Investing involves risks, and investment decisions should be based on your own goals, time horizon and tolerance for risk. The return and principal value of investments will fluctuate as market conditions change. When sold, investments may be worth more or less than their original cost.
Any companies mentioned are for illustrative purposes only. It should not be considered a solicitation for the purchase or sale of the securities. Any investment should be consistent with your objectives, time frame and risk tolerance.
The forecasts or forward-looking statements are based on assumptions, may not materialize and are subject to revision without notice.
The market indexes discussed are unmanaged and generally considered representative of their respective markets. Individuals cannot directly invest in unmanaged indexes. Past performance does not guarantee future results.
International investments carry additional risks, which include differences in financial reporting standards, currency exchange rates, political risks unique to a specific country, foreign taxes and regulations, and the potential for illiquid markets. These factors may result in greater share price volatility.
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Copyright 2016 FMG Suite.
1. The Wall Street Journal, April 30, 2016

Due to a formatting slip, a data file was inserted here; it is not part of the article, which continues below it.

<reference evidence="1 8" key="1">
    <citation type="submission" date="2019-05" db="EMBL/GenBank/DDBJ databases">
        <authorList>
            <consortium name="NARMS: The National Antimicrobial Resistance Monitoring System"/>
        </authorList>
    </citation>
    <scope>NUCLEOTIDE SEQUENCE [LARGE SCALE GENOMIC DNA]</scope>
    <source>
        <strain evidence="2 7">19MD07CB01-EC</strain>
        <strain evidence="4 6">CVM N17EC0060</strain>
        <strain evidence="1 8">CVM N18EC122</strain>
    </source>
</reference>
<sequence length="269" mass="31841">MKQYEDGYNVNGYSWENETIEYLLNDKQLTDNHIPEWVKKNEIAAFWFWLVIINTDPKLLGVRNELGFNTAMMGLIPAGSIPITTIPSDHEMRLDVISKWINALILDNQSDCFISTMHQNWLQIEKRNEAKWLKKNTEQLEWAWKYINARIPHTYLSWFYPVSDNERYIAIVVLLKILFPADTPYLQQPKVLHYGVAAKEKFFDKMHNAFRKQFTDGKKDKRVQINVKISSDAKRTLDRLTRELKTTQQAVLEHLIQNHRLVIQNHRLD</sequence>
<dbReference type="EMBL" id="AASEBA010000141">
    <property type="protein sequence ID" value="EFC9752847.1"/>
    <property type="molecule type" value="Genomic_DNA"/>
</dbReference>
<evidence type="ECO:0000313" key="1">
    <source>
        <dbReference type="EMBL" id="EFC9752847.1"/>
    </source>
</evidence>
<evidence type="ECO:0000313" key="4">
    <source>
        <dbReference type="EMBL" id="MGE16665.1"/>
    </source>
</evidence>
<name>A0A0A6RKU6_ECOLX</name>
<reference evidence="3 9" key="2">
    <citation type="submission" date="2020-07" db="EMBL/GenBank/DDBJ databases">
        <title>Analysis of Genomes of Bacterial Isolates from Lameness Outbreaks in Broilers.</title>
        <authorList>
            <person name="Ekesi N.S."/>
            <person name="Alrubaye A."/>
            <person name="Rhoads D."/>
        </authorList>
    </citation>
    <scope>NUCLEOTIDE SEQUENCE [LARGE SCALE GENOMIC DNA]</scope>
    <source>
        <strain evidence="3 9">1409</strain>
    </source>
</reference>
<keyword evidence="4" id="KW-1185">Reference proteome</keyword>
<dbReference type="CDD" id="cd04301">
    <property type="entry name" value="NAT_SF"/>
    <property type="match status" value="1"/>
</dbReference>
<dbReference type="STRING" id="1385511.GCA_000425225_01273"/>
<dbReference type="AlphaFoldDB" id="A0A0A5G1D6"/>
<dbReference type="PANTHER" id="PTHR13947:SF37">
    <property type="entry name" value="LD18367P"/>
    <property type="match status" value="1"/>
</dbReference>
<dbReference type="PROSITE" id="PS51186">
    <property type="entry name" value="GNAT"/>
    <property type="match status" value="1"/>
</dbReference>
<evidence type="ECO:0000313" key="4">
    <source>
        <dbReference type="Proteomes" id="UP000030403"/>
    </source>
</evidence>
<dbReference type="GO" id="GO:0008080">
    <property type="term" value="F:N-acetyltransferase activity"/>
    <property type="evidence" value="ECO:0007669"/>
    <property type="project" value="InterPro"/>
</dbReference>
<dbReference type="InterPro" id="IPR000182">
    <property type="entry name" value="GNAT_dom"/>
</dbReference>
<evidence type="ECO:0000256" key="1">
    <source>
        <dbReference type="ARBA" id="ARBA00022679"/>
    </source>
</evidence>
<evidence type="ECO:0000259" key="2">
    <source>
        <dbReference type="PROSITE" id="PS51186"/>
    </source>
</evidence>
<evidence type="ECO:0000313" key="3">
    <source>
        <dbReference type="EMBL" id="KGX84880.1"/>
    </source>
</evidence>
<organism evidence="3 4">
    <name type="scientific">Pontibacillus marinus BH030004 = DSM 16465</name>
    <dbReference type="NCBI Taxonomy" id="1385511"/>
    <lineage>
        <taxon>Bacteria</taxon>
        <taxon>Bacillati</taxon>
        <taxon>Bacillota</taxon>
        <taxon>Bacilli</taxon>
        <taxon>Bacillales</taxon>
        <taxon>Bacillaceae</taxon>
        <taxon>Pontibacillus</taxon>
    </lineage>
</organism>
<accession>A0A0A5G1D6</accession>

2. The Wall Street Journal, April 28, 2016
3. Interactive Data Managed Solutions, April 30, 2016
4. MSCI.com, April 30, 2016
5. MSCI.com, April 30, 2016
6. MSCI.com, April 30, 2016
7. The Wall Street Journal, April 28, 2016
8. The Wall Street Journal, April 1, 2016
9. The Wall Street Journal, April 13, 2016
10. The Wall Street Journal, April 15, 2016
11. The Wall Street Journal, April 19, 2016
12. The Wall Street Journal, April 20, 2016
13. The Wall Street Journal, April 25, 2016
14. The Wall Street Journal, April 14, 2016
15. The Wall Street Journal, April 26, 2016
16. The Wall Street Journal, April 28, 2016
17. Bloomberg Markets, April 11, 2016
18. Bloomberg Markets, April 11, 2016
19. StatisticBrain.com, March 17, 2015
20. CIA Factbook, 2015
21. StatisticBrain.com, March 18, 2015
22. Time.com, May 10, 2015
23. Insure.com, May 4, 2015
24. NPR, January 14, 2016
25. Bureau of Labor Statistics, 2015
26. GuinnessWorldRecords.com, 2016
27. The Telegraph, August 20, 2007 (latest reported case)